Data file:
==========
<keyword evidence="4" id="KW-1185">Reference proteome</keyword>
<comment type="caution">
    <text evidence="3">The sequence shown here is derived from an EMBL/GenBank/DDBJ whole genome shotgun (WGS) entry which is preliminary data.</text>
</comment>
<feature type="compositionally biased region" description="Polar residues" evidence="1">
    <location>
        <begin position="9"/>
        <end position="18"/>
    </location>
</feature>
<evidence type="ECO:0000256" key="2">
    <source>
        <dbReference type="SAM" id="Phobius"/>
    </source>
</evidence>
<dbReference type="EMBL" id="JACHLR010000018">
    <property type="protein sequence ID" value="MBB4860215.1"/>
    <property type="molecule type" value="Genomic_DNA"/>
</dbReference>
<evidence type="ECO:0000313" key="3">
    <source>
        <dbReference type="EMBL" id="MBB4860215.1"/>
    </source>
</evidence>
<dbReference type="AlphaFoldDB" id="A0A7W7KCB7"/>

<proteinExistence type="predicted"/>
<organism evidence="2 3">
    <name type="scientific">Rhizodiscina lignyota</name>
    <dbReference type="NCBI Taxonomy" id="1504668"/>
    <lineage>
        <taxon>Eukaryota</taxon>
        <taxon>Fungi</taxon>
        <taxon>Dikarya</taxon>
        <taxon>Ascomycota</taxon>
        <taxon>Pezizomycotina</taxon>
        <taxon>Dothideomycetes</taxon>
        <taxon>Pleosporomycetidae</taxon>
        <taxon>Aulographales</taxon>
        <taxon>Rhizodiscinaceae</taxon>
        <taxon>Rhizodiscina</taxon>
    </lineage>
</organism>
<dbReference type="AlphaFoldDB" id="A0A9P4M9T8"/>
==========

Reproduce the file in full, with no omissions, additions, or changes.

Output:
<keyword evidence="4" id="KW-1185">Reference proteome</keyword>
<comment type="caution">
    <text evidence="3">The sequence shown here is derived from an EMBL/GenBank/DDBJ whole genome shotgun (WGS) entry which is preliminary data.</text>
</comment>
<feature type="compositionally biased region" description="Polar residues" evidence="1">
    <location>
        <begin position="9"/>
        <end position="18"/>
    </location>
</feature>
<evidence type="ECO:0000256" key="2">
    <source>
        <dbReference type="SAM" id="Phobius"/>
    </source>
</evidence>
<dbReference type="EMBL" id="JACHLR010000018">
    <property type="protein sequence ID" value="MBB4860215.1"/>
    <property type="molecule type" value="Genomic_DNA"/>
</dbReference>
<evidence type="ECO:0000313" key="3">
    <source>
        <dbReference type="EMBL" id="MBB4860215.1"/>
    </source>
</evidence>
<dbReference type="AlphaFoldDB" id="A0A7W7KCB7"/>

<proteinExistence type="predicted"/>
<organism evidence="2 3">
    <name type="scientific">Rhizodiscina lignyota</name>
    <dbReference type="NCBI Taxonomy" id="1504668"/>
    <lineage>
        <taxon>Eukaryota</taxon>
        <taxon>Fungi</taxon>
        <taxon>Dikarya</taxon>
        <taxon>Ascomycota</taxon>
        <taxon>Pezizomycotina</taxon>
        <taxon>Dothideomycetes</taxon>
        <taxon>Pleosporomycetidae</taxon>
        <taxon>Aulographales</taxon>
        <taxon>Rhizodiscinaceae</taxon>
        <taxon>Rhizodiscina</taxon>
    </lineage>
</organism>
<dbReference type="AlphaFoldDB" id="A0A9P4M9T8"/>